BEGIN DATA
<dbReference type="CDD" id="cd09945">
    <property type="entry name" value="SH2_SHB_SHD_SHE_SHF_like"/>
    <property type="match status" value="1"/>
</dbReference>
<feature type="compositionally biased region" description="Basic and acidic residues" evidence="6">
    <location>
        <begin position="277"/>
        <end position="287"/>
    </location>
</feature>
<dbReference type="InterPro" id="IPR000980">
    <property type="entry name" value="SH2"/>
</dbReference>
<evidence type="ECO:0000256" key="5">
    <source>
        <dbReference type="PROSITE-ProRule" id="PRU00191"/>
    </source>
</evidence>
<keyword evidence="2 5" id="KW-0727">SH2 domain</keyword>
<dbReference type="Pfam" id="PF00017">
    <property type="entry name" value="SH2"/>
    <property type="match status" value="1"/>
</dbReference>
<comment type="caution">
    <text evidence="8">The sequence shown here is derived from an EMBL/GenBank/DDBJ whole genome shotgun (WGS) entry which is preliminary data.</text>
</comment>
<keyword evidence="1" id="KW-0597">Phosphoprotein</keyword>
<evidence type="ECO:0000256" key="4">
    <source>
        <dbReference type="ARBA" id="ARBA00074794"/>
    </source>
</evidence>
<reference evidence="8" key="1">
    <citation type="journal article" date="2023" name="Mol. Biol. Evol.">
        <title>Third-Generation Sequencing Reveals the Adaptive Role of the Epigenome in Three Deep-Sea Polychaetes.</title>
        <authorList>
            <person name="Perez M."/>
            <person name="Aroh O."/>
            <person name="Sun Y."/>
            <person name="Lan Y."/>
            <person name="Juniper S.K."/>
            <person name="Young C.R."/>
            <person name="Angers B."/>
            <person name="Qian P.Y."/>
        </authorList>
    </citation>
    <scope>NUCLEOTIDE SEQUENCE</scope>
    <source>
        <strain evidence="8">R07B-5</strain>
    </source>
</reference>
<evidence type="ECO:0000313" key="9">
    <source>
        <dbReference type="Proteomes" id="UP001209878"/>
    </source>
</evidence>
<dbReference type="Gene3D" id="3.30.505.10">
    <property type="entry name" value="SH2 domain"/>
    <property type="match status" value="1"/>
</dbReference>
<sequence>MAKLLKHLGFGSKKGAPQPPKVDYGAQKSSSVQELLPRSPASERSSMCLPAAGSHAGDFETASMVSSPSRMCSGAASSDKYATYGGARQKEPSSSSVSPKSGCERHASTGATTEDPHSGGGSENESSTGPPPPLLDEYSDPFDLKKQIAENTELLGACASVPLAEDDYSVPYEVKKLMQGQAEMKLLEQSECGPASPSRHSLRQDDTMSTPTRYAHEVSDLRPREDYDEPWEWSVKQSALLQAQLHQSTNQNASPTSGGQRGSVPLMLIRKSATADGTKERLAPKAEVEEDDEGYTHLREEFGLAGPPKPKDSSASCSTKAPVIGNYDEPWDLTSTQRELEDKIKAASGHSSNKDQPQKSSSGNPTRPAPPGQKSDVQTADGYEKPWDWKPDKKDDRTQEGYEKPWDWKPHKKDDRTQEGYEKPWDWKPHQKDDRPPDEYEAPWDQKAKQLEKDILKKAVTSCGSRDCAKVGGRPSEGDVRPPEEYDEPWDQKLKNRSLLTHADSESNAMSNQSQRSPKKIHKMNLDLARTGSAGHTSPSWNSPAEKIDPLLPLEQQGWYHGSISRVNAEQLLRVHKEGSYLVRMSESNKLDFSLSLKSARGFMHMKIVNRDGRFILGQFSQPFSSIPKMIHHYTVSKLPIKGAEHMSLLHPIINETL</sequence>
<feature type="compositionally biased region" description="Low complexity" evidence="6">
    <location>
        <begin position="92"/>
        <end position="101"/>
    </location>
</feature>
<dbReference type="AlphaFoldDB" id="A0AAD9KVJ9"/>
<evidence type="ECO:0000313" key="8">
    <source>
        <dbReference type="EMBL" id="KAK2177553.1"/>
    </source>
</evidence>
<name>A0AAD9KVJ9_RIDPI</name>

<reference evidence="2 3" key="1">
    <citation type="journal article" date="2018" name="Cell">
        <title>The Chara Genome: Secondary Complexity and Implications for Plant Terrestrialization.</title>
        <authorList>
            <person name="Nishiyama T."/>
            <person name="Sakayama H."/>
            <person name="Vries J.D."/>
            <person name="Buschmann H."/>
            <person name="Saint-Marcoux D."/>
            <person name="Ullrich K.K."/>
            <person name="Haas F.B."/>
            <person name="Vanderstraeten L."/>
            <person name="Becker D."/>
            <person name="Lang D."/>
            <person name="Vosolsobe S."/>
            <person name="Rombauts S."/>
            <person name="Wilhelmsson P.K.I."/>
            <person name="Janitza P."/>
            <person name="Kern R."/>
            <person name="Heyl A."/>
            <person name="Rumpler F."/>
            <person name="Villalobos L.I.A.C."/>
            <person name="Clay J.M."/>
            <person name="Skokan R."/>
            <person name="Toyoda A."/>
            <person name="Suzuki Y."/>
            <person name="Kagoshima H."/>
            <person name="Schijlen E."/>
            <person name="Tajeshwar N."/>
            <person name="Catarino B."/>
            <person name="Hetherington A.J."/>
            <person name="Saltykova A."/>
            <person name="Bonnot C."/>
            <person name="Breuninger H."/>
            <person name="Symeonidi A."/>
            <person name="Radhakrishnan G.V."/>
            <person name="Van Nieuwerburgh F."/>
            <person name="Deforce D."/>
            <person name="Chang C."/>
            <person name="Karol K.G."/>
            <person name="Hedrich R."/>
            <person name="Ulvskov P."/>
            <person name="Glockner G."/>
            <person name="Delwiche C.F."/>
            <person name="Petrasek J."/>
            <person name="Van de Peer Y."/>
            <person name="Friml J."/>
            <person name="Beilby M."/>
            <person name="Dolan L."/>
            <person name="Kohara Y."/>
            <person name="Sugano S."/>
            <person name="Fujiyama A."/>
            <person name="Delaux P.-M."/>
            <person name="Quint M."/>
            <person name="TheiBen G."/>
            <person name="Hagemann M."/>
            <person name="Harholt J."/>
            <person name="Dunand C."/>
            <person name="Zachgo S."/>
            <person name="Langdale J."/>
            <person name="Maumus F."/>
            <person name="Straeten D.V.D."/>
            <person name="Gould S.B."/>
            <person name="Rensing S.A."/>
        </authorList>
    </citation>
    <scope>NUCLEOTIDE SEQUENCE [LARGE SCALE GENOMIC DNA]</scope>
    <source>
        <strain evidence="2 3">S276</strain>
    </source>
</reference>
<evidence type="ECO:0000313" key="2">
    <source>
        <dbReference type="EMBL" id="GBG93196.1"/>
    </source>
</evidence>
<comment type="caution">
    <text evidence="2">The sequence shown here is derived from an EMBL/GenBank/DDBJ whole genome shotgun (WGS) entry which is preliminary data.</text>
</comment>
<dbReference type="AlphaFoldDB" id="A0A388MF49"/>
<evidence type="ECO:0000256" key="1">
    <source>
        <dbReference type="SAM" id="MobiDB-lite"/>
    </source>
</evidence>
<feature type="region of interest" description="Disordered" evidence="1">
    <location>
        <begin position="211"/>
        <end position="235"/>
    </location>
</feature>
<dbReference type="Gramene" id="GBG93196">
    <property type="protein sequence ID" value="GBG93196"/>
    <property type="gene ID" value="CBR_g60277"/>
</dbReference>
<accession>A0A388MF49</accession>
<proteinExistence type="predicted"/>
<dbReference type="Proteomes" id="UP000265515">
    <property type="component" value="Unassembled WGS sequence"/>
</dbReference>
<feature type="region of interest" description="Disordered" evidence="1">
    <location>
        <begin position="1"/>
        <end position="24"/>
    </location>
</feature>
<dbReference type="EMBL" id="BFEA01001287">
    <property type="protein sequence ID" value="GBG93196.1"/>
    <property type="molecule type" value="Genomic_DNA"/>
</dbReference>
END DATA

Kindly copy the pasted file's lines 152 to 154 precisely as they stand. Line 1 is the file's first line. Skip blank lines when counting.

    <text evidence="2">The sequence shown here is derived from an EMBL/GenBank/DDBJ whole genome shotgun (WGS) entry which is preliminary data.</text>
</comment>
<dbReference type="AlphaFoldDB" id="A0A388MF49"/>